This was slightly below expectations for a 1.4% month-over-month (MoM) rise to a rate of 4.99 million units.
March's numbers were revised higher to show a 0.2% fall to 4.94 million units.
What's more distressed sales only accounted for 18% of sales, down from 21% in March, and 28% a year ago.
A regional breakdown shows that existing home sales rose the most in the South, up 2.0%. In the Midwest they fell 3.4%, in the Northeast they were up 1.6%, and in the West they were up 1.7%.
Housing inventory increased 11.9% to 2.16 million which represents a 5.2 month supply at current sales pace, up from 4.7 months supply in March. The national median existing home price climbed 11% on the year to $192,800. This increased for the 14th straight month.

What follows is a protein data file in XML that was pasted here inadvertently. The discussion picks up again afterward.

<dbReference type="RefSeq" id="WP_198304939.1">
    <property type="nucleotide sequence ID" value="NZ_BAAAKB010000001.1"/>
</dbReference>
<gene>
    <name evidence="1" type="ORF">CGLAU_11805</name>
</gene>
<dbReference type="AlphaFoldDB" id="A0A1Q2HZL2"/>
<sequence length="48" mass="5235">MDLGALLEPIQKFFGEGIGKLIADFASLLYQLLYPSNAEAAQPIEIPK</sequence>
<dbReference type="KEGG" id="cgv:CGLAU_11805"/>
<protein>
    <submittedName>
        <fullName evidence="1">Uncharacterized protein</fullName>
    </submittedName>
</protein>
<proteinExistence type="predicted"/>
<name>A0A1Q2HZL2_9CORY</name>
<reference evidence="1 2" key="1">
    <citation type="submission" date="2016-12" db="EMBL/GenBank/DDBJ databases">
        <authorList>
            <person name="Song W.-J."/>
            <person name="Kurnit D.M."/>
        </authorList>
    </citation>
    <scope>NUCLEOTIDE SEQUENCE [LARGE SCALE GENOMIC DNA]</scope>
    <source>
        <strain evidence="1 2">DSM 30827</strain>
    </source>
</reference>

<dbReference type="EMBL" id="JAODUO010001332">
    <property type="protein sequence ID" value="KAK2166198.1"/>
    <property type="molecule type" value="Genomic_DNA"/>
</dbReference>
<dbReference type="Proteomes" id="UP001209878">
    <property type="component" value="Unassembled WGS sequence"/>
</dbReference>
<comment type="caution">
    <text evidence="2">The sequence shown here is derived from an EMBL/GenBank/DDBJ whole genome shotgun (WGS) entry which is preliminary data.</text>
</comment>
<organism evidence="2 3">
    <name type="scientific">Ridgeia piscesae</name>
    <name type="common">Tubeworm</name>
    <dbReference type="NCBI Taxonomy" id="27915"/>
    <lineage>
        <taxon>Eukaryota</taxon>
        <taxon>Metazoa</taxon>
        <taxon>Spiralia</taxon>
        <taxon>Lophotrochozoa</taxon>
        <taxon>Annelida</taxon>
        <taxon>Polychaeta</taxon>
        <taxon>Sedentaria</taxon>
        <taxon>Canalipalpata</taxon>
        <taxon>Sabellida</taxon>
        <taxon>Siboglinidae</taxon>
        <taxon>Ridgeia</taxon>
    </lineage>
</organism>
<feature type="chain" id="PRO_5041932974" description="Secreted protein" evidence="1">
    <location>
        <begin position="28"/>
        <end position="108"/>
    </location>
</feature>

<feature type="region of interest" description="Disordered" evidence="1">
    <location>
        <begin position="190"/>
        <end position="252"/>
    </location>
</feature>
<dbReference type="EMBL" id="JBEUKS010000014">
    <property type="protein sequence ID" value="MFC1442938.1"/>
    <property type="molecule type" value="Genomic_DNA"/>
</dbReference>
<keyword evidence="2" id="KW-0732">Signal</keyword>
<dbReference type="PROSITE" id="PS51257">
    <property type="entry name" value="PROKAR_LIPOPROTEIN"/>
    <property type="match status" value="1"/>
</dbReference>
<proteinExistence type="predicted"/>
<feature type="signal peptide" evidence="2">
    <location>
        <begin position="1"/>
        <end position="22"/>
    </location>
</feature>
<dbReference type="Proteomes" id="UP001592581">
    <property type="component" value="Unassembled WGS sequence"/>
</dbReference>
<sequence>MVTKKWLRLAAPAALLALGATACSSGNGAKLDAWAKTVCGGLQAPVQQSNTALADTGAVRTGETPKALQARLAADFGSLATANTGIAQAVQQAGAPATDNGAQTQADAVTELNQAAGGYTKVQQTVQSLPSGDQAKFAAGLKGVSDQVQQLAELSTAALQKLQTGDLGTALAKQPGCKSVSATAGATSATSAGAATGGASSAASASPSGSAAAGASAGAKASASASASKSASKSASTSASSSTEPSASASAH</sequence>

First time buyers accounted for a smaller share of sales at 29% in April, down from 30% the previous month, and 35% a year ago. All cash sales however accounted for a larger part of existing home sales.
"The robust housing market recovery is occurring in spite of tight access to credit and limited inventory. Without these frictions, existing-home sales easily would be well above the 5-million unit pace," said Lawrence Yun NAR chief economist in a press release.
"Buyer traffic is 31 percent stronger than a year ago, but sales are running only about 10 percent higher. It’s become quite clear that the only way to tame price growth to a manageable, healthy pace is higher levels of new home construction."
Existing home sales account for a larger share of the market than new homes, and have outpaced new home sales. And with housing supply staying tight, a rise in existing sales should support home prices.
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